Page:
It’s too bad that a little RNA interference (RNAi) won’t quiet down those noisy neighbors, but apparently it does the job quite well on yeast heterochromatin. Researchers from Cold Spring Harbor report that RNAi helps promote the silencing of heterochromatin during DNA replication (“S” phase), and they figured out how it all goes down in their latest paper.
The CSH team ran lots of PCR, sequencing, ChIP, and ChIP-seq experiments in wild-type and mutant yeast cells, in which they found:
- Without RNAi, transcription termination was inefficient in heterochromatin that was around the centromeres, or the middles, of chromosomes. Polyadenylation wasn’t efficient, either. RNA polymerase II (Pol II) also continued to read through the heterochromatin in the absence of RNAi.
- But there was lots of siRNA in wild-type cells in the places where Pol II was released.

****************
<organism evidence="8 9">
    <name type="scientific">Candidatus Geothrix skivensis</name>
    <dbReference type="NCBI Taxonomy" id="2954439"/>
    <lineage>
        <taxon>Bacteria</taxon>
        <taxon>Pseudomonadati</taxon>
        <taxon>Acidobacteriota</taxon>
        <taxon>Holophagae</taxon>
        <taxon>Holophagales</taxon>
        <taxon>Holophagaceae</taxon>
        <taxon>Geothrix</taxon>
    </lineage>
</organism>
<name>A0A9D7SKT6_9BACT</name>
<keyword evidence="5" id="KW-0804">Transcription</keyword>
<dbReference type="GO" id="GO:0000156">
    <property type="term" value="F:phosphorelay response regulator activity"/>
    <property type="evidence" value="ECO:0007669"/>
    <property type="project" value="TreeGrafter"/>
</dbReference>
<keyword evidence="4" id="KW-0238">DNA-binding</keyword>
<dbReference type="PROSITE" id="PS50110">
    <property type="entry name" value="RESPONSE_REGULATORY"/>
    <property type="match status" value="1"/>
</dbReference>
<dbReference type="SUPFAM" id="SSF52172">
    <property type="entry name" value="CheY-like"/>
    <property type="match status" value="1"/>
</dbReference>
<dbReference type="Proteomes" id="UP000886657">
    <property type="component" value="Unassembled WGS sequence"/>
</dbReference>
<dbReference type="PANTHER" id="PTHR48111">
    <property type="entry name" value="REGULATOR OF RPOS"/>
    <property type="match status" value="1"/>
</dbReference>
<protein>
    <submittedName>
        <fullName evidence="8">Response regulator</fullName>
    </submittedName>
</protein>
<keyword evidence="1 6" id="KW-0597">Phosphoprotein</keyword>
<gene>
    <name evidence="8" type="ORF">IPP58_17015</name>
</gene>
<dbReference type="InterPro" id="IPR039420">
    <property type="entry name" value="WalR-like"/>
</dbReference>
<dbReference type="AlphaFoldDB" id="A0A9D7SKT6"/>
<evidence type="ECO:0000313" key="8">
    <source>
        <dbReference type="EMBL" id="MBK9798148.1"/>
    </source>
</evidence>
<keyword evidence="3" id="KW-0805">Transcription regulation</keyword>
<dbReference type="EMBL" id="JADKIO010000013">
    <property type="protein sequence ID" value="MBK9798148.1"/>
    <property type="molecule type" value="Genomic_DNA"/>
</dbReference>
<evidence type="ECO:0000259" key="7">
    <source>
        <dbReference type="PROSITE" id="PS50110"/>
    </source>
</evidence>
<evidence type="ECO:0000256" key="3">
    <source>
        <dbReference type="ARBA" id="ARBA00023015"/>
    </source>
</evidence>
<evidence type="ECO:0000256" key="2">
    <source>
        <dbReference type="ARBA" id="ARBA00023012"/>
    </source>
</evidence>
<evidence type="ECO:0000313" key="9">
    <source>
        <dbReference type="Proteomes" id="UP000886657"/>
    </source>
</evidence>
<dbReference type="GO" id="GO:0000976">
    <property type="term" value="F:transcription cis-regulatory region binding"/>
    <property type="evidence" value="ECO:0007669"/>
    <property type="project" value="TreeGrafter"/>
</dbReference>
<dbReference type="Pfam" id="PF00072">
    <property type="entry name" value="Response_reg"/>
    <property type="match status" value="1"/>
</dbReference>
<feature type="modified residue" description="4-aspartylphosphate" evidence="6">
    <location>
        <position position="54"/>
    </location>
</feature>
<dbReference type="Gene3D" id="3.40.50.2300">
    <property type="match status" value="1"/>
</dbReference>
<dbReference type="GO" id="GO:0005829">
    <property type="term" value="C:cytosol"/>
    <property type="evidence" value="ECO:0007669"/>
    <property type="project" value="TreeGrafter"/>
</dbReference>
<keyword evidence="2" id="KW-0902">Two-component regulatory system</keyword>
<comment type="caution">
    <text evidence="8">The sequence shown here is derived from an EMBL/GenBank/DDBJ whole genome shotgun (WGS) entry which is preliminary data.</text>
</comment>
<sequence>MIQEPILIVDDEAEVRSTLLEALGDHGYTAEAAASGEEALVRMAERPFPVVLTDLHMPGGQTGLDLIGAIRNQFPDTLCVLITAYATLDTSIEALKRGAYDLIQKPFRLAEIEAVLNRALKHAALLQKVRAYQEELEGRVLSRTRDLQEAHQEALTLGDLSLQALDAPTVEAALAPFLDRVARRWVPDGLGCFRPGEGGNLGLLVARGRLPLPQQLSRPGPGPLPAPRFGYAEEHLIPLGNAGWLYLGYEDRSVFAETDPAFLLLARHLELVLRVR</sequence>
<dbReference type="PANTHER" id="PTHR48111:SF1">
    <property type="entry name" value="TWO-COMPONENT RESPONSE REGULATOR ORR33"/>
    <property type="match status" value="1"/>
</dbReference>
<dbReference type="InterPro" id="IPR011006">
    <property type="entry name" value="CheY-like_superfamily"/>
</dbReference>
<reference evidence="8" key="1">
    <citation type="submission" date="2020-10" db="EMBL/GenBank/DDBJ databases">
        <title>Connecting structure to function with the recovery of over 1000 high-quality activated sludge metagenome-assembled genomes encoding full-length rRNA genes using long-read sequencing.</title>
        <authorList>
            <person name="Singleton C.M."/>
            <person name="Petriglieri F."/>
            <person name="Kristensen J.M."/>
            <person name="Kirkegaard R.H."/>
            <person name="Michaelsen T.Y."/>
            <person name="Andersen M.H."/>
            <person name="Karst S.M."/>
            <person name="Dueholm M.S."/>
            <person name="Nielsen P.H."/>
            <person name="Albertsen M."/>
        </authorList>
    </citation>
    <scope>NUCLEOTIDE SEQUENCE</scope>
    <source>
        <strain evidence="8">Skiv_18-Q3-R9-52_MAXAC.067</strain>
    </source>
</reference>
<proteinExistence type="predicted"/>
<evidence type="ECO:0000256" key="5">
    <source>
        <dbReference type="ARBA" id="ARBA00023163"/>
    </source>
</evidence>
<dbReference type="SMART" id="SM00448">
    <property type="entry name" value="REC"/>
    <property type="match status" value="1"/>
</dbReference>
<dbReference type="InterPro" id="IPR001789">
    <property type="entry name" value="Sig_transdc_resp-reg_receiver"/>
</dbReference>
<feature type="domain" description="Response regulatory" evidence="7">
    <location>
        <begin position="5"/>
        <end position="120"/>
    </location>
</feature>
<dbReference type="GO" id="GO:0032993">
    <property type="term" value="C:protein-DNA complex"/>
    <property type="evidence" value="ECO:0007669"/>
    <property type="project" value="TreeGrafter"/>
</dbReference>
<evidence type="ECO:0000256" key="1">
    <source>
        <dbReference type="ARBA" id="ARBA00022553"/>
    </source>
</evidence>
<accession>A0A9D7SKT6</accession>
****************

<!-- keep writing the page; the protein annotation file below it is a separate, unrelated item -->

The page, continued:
- Without RNAi, the DNA repair machinery appeared on the heterochromatin, so it looks like RNAi prevents DNA damage when cells are dividing.
The researchers came up with a model, which they tested with several methods. In the model, modified histones recruit various proteins that promote DNA replication and more histone modification in the heterochromatin. If transcription is happening during S phase, then the replication fork stalls.
There’s some competition between transcription and replication, but if lots of siRNA are around, then Pol II pops off, replication continues, and histones keep getting modified. Without siRNA, however, Pol II just sits there, which tells the cell that the DNA is damaged. So, homologous recombination repairs the DNA, but in the process, some of the modified histones go missing.
For more details, quietly read the full article in Nature, October 2011.